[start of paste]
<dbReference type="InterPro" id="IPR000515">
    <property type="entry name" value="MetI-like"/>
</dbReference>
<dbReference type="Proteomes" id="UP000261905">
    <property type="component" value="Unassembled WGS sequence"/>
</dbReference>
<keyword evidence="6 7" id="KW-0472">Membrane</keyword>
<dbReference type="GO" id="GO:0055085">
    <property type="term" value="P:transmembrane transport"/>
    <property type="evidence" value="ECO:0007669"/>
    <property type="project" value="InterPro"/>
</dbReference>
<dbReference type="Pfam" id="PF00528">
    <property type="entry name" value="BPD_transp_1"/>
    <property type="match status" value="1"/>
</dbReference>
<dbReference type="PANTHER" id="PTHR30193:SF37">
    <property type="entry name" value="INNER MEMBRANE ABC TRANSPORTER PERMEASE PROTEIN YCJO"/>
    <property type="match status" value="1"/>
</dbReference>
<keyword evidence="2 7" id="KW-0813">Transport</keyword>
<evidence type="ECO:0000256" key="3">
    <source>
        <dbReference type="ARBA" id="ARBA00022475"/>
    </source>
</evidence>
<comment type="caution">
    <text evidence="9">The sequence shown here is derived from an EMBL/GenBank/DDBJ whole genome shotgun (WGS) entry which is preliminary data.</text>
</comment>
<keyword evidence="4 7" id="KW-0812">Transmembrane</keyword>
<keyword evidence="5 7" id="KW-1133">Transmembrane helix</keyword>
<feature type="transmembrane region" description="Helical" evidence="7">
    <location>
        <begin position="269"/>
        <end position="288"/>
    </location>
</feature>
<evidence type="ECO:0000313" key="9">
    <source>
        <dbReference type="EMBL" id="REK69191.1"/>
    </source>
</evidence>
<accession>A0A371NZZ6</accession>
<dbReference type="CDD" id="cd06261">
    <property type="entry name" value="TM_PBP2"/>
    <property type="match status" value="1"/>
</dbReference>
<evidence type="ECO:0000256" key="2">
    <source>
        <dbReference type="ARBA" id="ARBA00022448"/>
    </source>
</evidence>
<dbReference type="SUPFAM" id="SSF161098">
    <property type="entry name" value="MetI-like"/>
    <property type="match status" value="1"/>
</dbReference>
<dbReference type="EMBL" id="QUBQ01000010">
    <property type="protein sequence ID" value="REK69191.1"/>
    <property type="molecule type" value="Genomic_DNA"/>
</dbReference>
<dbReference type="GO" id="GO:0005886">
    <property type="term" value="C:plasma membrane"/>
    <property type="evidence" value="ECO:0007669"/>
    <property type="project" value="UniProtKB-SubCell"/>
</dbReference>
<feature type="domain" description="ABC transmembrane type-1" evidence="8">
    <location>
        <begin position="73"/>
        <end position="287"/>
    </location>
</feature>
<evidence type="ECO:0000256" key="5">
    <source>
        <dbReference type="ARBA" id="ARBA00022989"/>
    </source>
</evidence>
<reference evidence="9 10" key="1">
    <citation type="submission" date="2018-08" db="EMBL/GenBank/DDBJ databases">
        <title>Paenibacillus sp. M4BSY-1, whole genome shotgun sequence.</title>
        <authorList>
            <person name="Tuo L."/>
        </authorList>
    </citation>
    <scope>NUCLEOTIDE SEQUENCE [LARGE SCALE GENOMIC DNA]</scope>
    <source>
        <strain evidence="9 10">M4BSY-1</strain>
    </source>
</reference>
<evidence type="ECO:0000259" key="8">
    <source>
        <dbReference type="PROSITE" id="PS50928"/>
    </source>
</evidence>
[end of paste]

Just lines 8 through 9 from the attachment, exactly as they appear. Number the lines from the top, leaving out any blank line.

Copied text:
<dbReference type="GO" id="GO:0055085">
    <property type="term" value="P:transmembrane transport"/>